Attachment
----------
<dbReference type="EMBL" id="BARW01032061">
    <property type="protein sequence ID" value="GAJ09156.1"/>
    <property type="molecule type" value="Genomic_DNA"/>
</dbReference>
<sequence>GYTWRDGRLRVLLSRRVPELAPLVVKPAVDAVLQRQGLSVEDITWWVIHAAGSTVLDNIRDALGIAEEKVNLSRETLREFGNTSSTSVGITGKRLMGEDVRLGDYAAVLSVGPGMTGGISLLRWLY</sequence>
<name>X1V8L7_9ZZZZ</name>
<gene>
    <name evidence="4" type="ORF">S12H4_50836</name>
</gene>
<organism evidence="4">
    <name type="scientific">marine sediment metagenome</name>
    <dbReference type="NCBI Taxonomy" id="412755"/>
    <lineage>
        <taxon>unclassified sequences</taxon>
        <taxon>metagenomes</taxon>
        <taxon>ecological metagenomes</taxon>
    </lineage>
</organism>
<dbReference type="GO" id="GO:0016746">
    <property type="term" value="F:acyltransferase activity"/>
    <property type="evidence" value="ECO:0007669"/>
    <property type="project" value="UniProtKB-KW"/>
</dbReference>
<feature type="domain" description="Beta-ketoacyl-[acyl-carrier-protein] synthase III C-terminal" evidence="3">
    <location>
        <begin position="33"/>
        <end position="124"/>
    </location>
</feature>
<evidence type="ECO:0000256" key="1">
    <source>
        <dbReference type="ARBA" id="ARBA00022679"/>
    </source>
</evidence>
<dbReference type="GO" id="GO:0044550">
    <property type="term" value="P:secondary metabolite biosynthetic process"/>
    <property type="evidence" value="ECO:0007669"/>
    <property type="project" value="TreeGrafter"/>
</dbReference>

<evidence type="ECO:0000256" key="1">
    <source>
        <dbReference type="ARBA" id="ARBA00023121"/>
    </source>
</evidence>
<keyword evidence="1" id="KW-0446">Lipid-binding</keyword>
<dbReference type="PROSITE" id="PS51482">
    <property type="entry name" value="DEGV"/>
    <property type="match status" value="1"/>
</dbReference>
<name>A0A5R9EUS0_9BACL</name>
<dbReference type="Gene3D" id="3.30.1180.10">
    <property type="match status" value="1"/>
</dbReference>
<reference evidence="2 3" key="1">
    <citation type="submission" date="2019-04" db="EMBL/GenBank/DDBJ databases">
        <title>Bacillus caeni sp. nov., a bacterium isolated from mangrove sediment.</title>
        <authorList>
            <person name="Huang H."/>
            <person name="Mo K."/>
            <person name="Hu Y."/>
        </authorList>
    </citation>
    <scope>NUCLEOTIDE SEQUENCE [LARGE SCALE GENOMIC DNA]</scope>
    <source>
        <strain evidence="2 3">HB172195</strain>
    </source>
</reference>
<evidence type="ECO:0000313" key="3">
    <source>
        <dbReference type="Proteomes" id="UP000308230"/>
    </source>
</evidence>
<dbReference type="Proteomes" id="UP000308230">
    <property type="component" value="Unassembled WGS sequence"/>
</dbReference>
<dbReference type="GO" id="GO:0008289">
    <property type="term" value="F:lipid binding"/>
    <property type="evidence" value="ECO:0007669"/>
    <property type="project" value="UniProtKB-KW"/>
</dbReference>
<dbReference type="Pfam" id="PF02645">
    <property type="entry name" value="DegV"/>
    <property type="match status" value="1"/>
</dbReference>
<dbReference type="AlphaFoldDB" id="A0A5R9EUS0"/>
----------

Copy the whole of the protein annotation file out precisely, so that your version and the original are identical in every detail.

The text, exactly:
<dbReference type="EMBL" id="BARW01032061">
    <property type="protein sequence ID" value="GAJ09156.1"/>
    <property type="molecule type" value="Genomic_DNA"/>
</dbReference>
<sequence>GYTWRDGRLRVLLSRRVPELAPLVVKPAVDAVLQRQGLSVEDITWWVIHAAGSTVLDNIRDALGIAEEKVNLSRETLREFGNTSSTSVGITGKRLMGEDVRLGDYAAVLSVGPGMTGGISLLRWLY</sequence>
<name>X1V8L7_9ZZZZ</name>
<gene>
    <name evidence="4" type="ORF">S12H4_50836</name>
</gene>
<organism evidence="4">
    <name type="scientific">marine sediment metagenome</name>
    <dbReference type="NCBI Taxonomy" id="412755"/>
    <lineage>
        <taxon>unclassified sequences</taxon>
        <taxon>metagenomes</taxon>
        <taxon>ecological metagenomes</taxon>
    </lineage>
</organism>
<dbReference type="GO" id="GO:0016746">
    <property type="term" value="F:acyltransferase activity"/>
    <property type="evidence" value="ECO:0007669"/>
    <property type="project" value="UniProtKB-KW"/>
</dbReference>
<feature type="domain" description="Beta-ketoacyl-[acyl-carrier-protein] synthase III C-terminal" evidence="3">
    <location>
        <begin position="33"/>
        <end position="124"/>
    </location>
</feature>
<evidence type="ECO:0000256" key="1">
    <source>
        <dbReference type="ARBA" id="ARBA00022679"/>
    </source>
</evidence>
<dbReference type="GO" id="GO:0044550">
    <property type="term" value="P:secondary metabolite biosynthetic process"/>
    <property type="evidence" value="ECO:0007669"/>
    <property type="project" value="TreeGrafter"/>
</dbReference>

<evidence type="ECO:0000256" key="1">
    <source>
        <dbReference type="ARBA" id="ARBA00023121"/>
    </source>
</evidence>
<keyword evidence="1" id="KW-0446">Lipid-binding</keyword>
<dbReference type="PROSITE" id="PS51482">
    <property type="entry name" value="DEGV"/>
    <property type="match status" value="1"/>
</dbReference>
<name>A0A5R9EUS0_9BACL</name>
<dbReference type="Gene3D" id="3.30.1180.10">
    <property type="match status" value="1"/>
</dbReference>
<reference evidence="2 3" key="1">
    <citation type="submission" date="2019-04" db="EMBL/GenBank/DDBJ databases">
        <title>Bacillus caeni sp. nov., a bacterium isolated from mangrove sediment.</title>
        <authorList>
            <person name="Huang H."/>
            <person name="Mo K."/>
            <person name="Hu Y."/>
        </authorList>
    </citation>
    <scope>NUCLEOTIDE SEQUENCE [LARGE SCALE GENOMIC DNA]</scope>
    <source>
        <strain evidence="2 3">HB172195</strain>
    </source>
</reference>
<evidence type="ECO:0000313" key="3">
    <source>
        <dbReference type="Proteomes" id="UP000308230"/>
    </source>
</evidence>
<dbReference type="Proteomes" id="UP000308230">
    <property type="component" value="Unassembled WGS sequence"/>
</dbReference>
<dbReference type="GO" id="GO:0008289">
    <property type="term" value="F:lipid binding"/>
    <property type="evidence" value="ECO:0007669"/>
    <property type="project" value="UniProtKB-KW"/>
</dbReference>
<dbReference type="Pfam" id="PF02645">
    <property type="entry name" value="DegV"/>
    <property type="match status" value="1"/>
</dbReference>
<dbReference type="AlphaFoldDB" id="A0A5R9EUS0"/>